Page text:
The fullback is the first read in triple option football. Having a quality fullback like Jared Hassin last year allowed Army's offense to nearly double its points per game average over the previous season. Jared Hassin was not only Army's B back but was also its MVP last season when he carried the ball 191 times for 1,013 yards, averaged 5.3 yards a carry, and scored nine touchdowns. Last year the prep school had a B back who had an equally impressive season. ARMYSPORTS.com will now take a look at the new Black Knight fullbacks.
Larry Dixon is a six-foot, 225 pound 2010 recruit who had an outstanding season last year at the United States Military Academy Prep school. In high school Dixon was the Olympic Western League MVP his senior year. He produced 5,182 rushing yards and 59 touchdowns during his high school career. As a senior in 2009 Larry ran for 1,748 yards and scored 25 touchdowns.
Last season, while playing fullback at USMAPS, Dixon was named the team's offensive MVP. Dixon started the year rather slowly as he adapted from being a high school I-set tailback to playing option "B" back in a three-point stance with his hand on the ground. Dixon had a break out performance in the third game of the season when he rushed for over 200 yards in USMAPS 54-53 upset win over prep powerhouse Milford Academy. It was Milford Academy's, a team that produced 21 FBS and FCS scholarship players, only loss last season.
Against FDU's JV Dixon scored two touchdowns including a 71-yard burst through the line of scrimmage. In a game against Valley Forge, Dixon demonstrated his explosive power and leg drive bursting through the line and running over multiple defenders on a 10-yard touchdown run. Dixon blew the Stevens Tech game open with a 52-yard run. Against Air Force's loaded prep lineup Dixon broke off a long run and had a kickoff return touchdown called back because of a penalty.
In the game against arch rival Navy Prep Dixon rumbled 19 yards on one play when it looked like he was playing against a Pop Warner team. Larry dragged the NAPS defense 10 yards as he refused to go down. When the referees finally blew the whistle it seemed the entire Navy team was hanging onto Dixon. It looked like a scene from an old Marx's brother movie with a NAPS cornerback wrapped around Dixon head in the air on top of the pile! Dixon had two 200-yard rushing performances last year and scored 11 touchdowns in nine starts.
Dixon is built like a smaller version of Earl Campbell or a young Jerome Bettis. He has a tremendously powerful lower body, huge thighs with impressive leg drive. Dixon is a natural runner with a low center of gravity. He has exceptional balance and very quick feet. He has an explosive burst, is extremely physical and is very difficult for one man to tackle. Dixon is a terrific athlete who's run a 11.3 second 100 meters and has thrown the shot put over 50 feet.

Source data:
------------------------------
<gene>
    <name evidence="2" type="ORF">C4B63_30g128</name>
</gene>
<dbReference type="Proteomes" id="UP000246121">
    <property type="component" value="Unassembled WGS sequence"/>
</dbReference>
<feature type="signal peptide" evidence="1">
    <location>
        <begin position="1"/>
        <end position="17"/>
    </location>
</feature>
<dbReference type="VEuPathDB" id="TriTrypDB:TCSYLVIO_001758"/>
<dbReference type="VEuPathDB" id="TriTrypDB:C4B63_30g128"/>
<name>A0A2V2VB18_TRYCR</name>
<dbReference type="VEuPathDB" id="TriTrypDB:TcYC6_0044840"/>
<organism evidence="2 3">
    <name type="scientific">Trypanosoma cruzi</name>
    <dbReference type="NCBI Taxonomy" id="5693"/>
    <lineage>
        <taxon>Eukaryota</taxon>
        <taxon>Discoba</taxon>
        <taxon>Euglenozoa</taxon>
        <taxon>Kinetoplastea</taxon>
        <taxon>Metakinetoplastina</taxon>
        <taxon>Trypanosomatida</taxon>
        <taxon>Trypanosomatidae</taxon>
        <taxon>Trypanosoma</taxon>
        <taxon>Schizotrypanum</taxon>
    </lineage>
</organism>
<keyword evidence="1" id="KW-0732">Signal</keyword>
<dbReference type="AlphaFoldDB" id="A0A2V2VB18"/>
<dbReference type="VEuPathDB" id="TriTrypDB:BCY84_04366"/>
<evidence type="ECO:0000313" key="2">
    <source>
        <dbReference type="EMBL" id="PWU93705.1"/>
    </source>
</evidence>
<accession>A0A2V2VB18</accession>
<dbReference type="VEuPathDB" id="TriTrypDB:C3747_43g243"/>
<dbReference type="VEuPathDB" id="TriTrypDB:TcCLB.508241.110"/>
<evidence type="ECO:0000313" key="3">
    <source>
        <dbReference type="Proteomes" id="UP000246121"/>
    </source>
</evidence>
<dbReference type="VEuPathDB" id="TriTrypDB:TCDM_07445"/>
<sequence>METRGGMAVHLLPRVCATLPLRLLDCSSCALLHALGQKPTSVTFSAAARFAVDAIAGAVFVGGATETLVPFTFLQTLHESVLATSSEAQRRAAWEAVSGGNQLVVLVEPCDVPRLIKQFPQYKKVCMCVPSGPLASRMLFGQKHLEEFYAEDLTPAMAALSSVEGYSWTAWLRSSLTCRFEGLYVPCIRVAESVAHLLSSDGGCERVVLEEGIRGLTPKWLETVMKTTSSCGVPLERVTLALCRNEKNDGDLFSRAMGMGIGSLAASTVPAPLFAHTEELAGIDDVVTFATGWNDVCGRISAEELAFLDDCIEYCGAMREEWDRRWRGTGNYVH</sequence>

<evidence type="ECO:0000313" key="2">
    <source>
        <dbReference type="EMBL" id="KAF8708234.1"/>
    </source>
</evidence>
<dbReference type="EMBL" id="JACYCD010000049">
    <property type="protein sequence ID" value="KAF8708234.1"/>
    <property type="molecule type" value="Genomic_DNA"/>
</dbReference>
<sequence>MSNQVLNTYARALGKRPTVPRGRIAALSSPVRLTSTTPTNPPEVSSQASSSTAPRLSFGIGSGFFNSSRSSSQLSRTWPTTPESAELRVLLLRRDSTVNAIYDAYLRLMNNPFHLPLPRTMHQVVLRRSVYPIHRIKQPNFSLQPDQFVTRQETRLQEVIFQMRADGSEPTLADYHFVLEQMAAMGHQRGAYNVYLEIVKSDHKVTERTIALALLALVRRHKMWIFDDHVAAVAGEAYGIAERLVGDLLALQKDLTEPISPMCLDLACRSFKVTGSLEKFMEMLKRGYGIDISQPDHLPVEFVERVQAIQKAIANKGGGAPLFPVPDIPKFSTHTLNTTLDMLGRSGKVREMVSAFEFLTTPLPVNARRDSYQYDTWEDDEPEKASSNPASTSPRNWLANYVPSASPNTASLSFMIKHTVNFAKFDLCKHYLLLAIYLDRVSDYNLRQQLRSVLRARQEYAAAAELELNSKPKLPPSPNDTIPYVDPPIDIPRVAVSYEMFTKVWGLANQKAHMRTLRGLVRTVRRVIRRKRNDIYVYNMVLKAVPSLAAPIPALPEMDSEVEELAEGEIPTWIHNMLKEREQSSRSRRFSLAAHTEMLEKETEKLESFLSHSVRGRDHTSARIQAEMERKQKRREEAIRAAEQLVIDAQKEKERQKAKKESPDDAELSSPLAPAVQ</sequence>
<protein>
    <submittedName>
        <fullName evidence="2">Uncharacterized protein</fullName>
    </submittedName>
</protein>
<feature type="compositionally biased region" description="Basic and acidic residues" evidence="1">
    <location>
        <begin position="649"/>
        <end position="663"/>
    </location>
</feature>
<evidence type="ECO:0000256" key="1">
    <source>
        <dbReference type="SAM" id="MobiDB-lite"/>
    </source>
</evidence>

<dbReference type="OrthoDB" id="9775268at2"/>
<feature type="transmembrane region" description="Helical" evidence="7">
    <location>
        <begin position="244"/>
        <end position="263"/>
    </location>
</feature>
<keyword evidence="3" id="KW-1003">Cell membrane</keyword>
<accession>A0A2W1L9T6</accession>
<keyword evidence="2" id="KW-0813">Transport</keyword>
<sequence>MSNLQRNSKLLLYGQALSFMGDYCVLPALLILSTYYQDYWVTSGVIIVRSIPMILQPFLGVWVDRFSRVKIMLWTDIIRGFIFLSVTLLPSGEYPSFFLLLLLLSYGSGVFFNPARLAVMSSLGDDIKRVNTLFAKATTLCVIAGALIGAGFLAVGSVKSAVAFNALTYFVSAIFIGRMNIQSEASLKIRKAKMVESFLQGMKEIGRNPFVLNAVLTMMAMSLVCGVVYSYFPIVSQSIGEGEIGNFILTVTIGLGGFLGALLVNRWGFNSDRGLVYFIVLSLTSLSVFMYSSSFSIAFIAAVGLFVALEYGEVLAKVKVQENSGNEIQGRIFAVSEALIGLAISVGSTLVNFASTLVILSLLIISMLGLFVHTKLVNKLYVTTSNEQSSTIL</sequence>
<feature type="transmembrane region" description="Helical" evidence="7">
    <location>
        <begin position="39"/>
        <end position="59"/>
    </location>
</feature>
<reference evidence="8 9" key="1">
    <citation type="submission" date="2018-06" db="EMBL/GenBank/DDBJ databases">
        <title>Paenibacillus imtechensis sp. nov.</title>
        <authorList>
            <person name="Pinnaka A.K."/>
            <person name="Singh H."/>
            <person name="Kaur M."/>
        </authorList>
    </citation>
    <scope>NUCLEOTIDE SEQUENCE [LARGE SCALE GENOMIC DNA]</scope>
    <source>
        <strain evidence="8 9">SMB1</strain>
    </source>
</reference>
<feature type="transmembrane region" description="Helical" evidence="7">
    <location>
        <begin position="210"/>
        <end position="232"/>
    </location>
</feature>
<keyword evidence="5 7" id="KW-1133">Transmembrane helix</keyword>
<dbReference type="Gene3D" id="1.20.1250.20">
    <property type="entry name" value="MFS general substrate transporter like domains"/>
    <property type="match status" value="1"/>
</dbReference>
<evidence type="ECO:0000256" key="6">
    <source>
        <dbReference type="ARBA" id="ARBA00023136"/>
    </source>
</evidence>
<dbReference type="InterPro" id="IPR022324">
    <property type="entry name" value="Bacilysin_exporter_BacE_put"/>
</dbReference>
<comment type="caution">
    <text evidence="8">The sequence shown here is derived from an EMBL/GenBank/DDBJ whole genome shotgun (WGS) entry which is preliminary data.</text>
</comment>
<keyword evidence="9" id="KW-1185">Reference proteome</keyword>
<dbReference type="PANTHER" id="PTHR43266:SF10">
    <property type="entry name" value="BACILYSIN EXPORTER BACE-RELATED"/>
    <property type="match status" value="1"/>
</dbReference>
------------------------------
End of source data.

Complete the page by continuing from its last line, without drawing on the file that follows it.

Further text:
Dixon carries his speed wearing pads. He actually plays a lot faster than he times. In the huge win against prep powerhouse Milford Academy, Dixon had a 70-yard touchdown run and outran a secondary where every starter landed a scholarship. Jeremy Davis who was the 20th rated defensive back in the nation and earned a scholarship to USF could not run Dixon down. In my opinion, Larry Dixon is the most talented size/speed running back recruit for Army since Akili King. Expect him to back up Jared Hassin at fullback this year and see playing time. .
Ross McDonald is a 6-3, 205 pound running back from Avon, Connecticut who was a two star recruit. McDonald rushed for 1,254 yards and scored 20 touchdowns his senior season. Ross was incredibly productive his junior and senior years at Avon. He rushed for over 3,200 yards and scored
55 touchdowns for his high school team that went 18-3 the last two years.
McDonald consistently demonstrated a surprising burst and good speed in high school. He did a very good job at Avon of bouncing off tacklers and breaking free for additional yardage. McDonald has very good balance after contact and great leg drive. He was listed as a linebacker on R day list because he also played the position in high school but his hardnosed inside the tackles running style looks to be made for the Army B back role.
Another direct admit who can play fullback is Steve Riccardi. Riccardi is a 6-0, 190 pound local product from Harrison High school in nearby Harrison, N.Y. Ricciardi played running back and defensive back the last two years. Playing in an option offense, he rushed for more than 1,000 yards as Harrison reached the Class A state championship game. Riccardi was his high school team's captain and in 2010 was named to the All-Journal News 2nd team as a running back.
Riccardi is an upright runner with good feet and vision. He has average quickness and speed. While he possesses a few nifty moves his strength as a runner lies primarily in running between the tackles. Riccardi says that his family tends to be late bloomers physically and that he expects to grow taller and add strength over the next year. Riccardi can play fullback or A back but has the position flexibility to play defensive back.
Next: A look at the incoming A and C running backs.